AALBC .com Platinum Poster
Post Number: 86
|Posted on Monday, October 11, 2004 - 08:56 am: |
I'd sure like to know how important they are and the demographic of those that use them as a buying guide.
Carey, I think this is a very good question, and you did raise some other good points.
I know that I have decided to buy/read a book based on reviews. As well, I have decided to not buy/read a book based on the reviews. Even if the review was seen as a favorable review by many others, including the author. The same hold with movies, music, etc.
I agree, you have to know your reviewer(s). You track the books they've reviewed as favorable or unfavorable and take in consideration what type of books you like to read.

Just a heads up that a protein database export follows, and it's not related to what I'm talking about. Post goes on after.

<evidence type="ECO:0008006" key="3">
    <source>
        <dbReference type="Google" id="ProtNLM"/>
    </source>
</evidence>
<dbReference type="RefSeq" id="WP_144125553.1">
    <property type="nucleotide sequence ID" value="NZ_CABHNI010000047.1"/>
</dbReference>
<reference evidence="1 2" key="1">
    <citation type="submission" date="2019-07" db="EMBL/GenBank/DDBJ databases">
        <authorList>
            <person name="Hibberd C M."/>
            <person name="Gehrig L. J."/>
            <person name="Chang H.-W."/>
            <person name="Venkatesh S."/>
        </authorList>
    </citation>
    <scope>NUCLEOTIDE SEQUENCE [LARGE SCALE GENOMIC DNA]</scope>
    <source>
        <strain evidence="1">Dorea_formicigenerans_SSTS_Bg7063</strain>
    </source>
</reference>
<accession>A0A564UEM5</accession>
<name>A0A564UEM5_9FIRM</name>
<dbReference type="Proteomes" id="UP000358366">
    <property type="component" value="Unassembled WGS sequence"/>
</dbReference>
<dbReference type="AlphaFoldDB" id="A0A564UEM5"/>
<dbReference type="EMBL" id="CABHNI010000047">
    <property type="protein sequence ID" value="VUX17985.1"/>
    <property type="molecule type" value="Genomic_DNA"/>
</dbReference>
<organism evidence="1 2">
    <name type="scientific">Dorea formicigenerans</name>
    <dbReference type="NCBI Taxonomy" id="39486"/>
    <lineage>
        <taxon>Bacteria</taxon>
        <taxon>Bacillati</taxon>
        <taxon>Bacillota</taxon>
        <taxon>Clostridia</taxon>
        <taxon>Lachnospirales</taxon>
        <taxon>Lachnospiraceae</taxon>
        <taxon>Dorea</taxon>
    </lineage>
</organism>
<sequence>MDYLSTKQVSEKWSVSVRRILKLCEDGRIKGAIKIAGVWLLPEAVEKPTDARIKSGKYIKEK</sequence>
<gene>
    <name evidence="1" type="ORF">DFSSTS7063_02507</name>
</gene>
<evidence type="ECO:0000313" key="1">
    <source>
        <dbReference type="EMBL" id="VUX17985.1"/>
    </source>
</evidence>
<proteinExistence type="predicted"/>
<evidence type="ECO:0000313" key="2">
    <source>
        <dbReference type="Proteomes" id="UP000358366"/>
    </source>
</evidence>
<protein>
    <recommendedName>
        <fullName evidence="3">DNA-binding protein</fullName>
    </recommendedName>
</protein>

But, I also think that reviewers are included in the "word of mouth" crew.
Reviews are written to influence, among other things. The author of the book want people to read them and be influenced or swayed to read or buy and read their book. As mentioned before they are a way to advertise. And, as a consumer, with all advertisments, you have to take a look at the ad and make a decision -- is this a product (book) that I think I will like to buy. Or ponder is this a product (book) that I will enjoy.
Besides, don't all ad agencies get paid by their clients? They get paid to do what they do best -- ultimately to get folks to buy or try product or service advertised. Advertisting is more than just making the consumer aware of products and/or services. But we all know that ad agencies get paid, and most would be shocked if they didn't receive any type of compensation. But we also can't deny when you know there is compensation, then one considers did that have any influence on what is said about the product or service.